Diabetes type 2: should I take insulin?
Last published:Aug 06, 2021
If you take tablets for diabetes and they don’t control your blood sugar well enough, your doctor might suggest that you start taking insulin. This leaflet tells you what taking insulin involves and how it can help.
What is insulin?
Insulin is a hormone that your body makes to keep the amount of glucose (sugar) in your blood steady. If you have type 2 diabetes your body doesn't make enough insulin, or the insulin it does make doesn't work properly. This means that too much glucose builds up in your bloodstream. This can make you ill.
The insulin you take for diabetes is made in a laboratory to be as much like natural human insulin as possible. It works in the same way to keep your blood sugar under control.
You can't take insulin as a tablet, because the digestive juices in your stomach would destroy the insulin. It’s usually taken as an injection. You might worry about the idea of giving yourself an injection.
But there are special devices made for people with diabetes who need to take insulin. These devices make injecting insulin much easier and the needles are very thin. So it shouldn’t hurt and you will probably find you soon get used to it.
Some people with diabetes need to use a device called an insulin pump. This is a small machine about the size of a pack of cards that regularly delivers small amounts of insulin into the body through a tube that goes into the skin.
Why might I need to take insulin?
Most people with type 2 diabetes start by taking tablets to control their blood sugar. These tablets encourage the body to make more insulin or to make better use of insulin. But some people make so little insulin that these tablets are not enough. They need to take extra insulin to keep their blood sugar under control.
If your blood sugar is too high you might get symptoms of high blood sugar (hyperglycaemia) such as feeling tired and thirsty a lot. Although not everyone gets symptoms.
If your blood sugar stays too high for a long time it can damage your blood vessels. You could get serious problems, such as damage to the nerves in your feet, which can make it hard to walk, or to your eyes, which could damage your eyesight.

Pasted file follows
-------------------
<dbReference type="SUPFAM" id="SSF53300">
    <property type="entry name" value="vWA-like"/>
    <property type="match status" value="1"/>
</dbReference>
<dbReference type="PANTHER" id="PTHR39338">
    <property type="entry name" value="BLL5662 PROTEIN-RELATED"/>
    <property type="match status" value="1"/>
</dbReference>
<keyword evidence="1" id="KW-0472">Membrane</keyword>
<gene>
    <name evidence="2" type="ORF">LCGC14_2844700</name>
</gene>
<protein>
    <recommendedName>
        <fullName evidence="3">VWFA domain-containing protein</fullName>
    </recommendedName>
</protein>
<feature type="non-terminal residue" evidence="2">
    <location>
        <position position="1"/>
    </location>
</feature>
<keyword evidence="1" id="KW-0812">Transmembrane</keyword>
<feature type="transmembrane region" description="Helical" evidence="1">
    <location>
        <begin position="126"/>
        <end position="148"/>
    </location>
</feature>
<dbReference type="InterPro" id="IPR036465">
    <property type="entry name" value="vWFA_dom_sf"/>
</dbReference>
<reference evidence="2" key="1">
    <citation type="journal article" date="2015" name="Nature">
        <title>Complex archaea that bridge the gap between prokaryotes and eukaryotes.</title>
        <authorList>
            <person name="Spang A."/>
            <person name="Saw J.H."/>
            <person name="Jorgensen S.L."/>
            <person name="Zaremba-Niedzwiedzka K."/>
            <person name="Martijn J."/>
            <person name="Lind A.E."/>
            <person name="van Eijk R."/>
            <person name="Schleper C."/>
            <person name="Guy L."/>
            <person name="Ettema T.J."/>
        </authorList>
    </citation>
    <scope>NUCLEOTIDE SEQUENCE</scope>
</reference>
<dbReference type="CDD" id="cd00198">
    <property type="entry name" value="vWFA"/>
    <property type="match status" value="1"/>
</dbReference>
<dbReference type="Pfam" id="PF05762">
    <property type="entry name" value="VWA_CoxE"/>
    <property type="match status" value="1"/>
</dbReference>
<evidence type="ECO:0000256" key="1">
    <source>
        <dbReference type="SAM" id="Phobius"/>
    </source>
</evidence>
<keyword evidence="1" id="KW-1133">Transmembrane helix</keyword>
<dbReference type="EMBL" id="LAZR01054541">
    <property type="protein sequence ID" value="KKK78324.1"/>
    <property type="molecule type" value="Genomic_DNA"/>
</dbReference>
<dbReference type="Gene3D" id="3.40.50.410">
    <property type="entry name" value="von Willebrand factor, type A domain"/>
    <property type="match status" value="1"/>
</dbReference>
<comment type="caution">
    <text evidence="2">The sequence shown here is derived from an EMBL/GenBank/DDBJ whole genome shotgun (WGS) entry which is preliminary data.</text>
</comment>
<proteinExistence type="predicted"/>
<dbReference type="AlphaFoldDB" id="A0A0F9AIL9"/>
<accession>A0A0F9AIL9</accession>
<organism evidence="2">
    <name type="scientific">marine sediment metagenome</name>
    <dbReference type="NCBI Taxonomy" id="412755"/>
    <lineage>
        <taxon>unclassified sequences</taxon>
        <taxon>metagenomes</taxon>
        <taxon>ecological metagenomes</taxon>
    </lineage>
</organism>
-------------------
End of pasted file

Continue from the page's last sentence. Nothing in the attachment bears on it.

Your doctor will measure how well your blood sugar is controlled using a blood test called the haemoglobin A1c test (also known as HbA1c). This test can show how high your blood sugar has been over the previous three months.
If this test shows your blood sugar is too high over a long time, even when you are taking diabetes tablets, your doctor might suggest that you start taking insulin.
How can it help?
Having insulin injections can help bring your blood sugar levels back under control. You should no longer get symptoms of hyperglycaemia. And if your blood sugar levels are lower you are less likely to get damaged blood vessels in your eyes, nerves, and kidneys.
Insulin should lower your haemoglobin A1c level. If you start taking insulin because your diabetes is not well controlled, your HbA1clevel is likely to be one to two points lower after four months than if you’d been taking tablets instead. This shows that your blood sugar is better controlled with insulin.
If you have just started treatment for type 2 diabetes you are unlikely to start with insulin. Diabetes tablets are likely to work as well as insulin for you to begin with.
Can it be harmful?
If you take insulin injections instead of tablets you are more likely to get low blood sugar (hypoglycaemia) and to put on some weight.
The biggest problem with taking insulin is getting a good balance between your insulin dose and your eating and activity. If you take too much insulin you could get low blood sugar (hypoglycaemia).
But if you don't take enough insulin your blood sugar can go too high. This is called hyperglycaemia. People who take insulin need to check their blood sugar level regularly to keep it in their target range.
Before you start taking insulin your doctor or nurse will explain how to recognise the signs of very low blood sugar and what to do about it. Some people call having very low blood sugar having a hypo (from the word 'hypoglycaemia').
If you have a hypo you might feel drowsy, dizzy, or confused. You might even lose consciousness. This can be dangerous. But if you learn to recognise the warning signs, taking some glucose pills or having a sugary drink can keep you from having a bad hypo.
It's useful if family members or close friends know what to do if you have a hypo or lose consciousness.
This might include knowing how to use a glucagon kit in an emergency. Glucagon is a hormone that helps to raise blood sugar levels. If you have a severe hypo or if you lose consciousness a glucagon injection can help restore your blood sugar to a safer level.